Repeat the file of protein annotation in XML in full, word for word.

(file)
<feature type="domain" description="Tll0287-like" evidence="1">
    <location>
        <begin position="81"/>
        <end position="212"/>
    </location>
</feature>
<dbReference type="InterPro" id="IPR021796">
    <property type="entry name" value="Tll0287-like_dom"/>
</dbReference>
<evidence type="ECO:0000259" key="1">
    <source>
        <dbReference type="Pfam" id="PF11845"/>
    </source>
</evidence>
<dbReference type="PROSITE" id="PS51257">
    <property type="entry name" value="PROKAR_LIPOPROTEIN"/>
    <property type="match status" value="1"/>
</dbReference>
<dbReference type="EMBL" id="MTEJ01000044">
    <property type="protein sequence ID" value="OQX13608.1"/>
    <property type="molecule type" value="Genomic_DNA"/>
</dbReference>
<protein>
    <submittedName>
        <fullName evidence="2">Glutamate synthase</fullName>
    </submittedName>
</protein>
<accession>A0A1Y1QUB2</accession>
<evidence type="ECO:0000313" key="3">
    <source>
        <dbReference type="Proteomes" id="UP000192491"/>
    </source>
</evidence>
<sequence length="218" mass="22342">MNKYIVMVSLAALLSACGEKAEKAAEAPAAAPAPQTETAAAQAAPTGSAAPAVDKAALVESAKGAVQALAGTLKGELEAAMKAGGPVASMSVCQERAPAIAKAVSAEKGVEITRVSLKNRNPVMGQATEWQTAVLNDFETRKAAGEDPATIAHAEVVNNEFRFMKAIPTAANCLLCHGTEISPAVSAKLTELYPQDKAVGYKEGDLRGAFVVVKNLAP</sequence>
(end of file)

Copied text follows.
<feature type="domain" description="Tll0287-like" evidence="1">
    <location>
        <begin position="81"/>
        <end position="212"/>
    </location>
</feature>
<dbReference type="InterPro" id="IPR021796">
    <property type="entry name" value="Tll0287-like_dom"/>
</dbReference>
<evidence type="ECO:0000259" key="1">
    <source>
        <dbReference type="Pfam" id="PF11845"/>
    </source>
</evidence>
<dbReference type="PROSITE" id="PS51257">
    <property type="entry name" value="PROKAR_LIPOPROTEIN"/>
    <property type="match status" value="1"/>
</dbReference>
<dbReference type="EMBL" id="MTEJ01000044">
    <property type="protein sequence ID" value="OQX13608.1"/>
    <property type="molecule type" value="Genomic_DNA"/>
</dbReference>
<protein>
    <submittedName>
        <fullName evidence="2">Glutamate synthase</fullName>
    </submittedName>
</protein>
<accession>A0A1Y1QUB2</accession>
<evidence type="ECO:0000313" key="3">
    <source>
        <dbReference type="Proteomes" id="UP000192491"/>
    </source>
</evidence>
<sequence length="218" mass="22342">MNKYIVMVSLAALLSACGEKAEKAAEAPAAAPAPQTETAAAQAAPTGSAAPAVDKAALVESAKGAVQALAGTLKGELEAAMKAGGPVASMSVCQERAPAIAKAVSAEKGVEITRVSLKNRNPVMGQATEWQTAVLNDFETRKAAGEDPATIAHAEVVNNEFRFMKAIPTAANCLLCHGTEISPAVSAKLTELYPQDKAVGYKEGDLRGAFVVVKNLAP</sequence>